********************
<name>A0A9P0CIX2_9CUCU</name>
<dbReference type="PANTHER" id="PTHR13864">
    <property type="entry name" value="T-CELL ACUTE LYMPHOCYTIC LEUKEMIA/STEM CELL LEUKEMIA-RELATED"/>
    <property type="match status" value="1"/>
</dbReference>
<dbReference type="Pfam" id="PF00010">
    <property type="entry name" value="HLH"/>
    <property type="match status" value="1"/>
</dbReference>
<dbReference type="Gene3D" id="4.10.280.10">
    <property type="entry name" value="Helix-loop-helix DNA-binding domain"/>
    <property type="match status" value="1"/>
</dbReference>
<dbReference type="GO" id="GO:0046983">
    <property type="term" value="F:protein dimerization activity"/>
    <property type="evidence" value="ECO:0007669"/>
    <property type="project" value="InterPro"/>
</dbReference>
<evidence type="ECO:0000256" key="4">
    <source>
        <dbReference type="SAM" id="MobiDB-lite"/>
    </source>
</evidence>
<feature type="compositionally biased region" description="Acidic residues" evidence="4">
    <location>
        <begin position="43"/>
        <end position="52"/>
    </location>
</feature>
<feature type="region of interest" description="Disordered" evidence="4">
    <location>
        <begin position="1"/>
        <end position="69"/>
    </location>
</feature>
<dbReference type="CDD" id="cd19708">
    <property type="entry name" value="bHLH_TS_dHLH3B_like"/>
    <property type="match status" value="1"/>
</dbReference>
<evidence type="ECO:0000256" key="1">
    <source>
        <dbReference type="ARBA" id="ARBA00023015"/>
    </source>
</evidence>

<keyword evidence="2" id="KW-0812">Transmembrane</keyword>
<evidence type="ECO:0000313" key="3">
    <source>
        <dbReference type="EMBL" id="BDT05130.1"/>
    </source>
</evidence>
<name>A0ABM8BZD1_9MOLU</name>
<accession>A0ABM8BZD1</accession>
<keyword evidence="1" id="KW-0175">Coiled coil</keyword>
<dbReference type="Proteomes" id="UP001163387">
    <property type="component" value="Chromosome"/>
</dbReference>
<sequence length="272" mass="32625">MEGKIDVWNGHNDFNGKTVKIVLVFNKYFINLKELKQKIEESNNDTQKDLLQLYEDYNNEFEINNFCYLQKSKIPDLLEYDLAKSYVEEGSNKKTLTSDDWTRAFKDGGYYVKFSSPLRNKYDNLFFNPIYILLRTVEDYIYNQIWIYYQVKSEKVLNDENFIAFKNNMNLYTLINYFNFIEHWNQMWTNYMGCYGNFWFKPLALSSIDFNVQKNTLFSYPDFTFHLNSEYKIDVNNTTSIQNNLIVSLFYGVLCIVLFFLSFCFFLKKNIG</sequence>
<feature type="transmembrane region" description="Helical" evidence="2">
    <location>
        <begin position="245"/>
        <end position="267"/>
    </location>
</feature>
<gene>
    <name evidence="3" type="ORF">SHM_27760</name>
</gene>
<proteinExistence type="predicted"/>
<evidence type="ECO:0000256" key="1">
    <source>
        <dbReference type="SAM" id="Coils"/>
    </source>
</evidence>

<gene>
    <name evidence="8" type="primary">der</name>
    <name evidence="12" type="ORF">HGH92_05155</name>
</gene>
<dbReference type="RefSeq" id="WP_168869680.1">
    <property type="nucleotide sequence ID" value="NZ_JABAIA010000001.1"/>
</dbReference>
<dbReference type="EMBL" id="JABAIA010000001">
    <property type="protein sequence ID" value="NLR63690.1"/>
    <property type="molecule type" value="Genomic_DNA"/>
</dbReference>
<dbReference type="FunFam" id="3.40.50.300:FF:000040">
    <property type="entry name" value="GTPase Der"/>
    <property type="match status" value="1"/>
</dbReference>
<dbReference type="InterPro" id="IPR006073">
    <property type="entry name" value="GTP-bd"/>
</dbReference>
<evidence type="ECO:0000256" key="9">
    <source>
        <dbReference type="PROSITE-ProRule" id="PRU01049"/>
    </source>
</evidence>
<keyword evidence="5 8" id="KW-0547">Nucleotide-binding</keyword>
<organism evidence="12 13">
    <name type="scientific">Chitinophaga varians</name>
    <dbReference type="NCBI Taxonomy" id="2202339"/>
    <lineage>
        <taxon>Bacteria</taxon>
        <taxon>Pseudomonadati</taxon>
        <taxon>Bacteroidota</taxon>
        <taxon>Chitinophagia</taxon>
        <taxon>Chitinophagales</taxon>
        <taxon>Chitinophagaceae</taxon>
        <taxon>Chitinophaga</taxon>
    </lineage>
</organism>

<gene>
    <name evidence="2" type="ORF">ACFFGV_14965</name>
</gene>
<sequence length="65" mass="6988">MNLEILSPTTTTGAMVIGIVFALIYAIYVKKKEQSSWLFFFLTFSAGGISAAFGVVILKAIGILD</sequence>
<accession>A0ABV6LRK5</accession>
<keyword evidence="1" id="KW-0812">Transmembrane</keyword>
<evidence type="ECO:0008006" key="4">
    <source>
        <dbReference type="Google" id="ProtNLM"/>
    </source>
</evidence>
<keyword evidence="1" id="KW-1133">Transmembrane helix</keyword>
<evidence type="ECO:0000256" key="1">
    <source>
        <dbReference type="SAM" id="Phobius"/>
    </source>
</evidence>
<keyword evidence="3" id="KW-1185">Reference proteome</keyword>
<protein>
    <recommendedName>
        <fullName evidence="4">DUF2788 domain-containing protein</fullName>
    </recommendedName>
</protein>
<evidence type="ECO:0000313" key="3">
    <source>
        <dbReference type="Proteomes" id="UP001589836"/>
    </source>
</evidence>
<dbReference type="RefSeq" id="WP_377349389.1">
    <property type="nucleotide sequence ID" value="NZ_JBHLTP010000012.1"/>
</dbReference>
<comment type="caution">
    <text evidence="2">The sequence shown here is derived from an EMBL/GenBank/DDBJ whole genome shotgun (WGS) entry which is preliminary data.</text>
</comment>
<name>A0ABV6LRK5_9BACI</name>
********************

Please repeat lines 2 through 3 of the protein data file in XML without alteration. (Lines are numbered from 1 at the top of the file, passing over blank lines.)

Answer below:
<dbReference type="PANTHER" id="PTHR13864">
    <property type="entry name" value="T-CELL ACUTE LYMPHOCYTIC LEUKEMIA/STEM CELL LEUKEMIA-RELATED"/>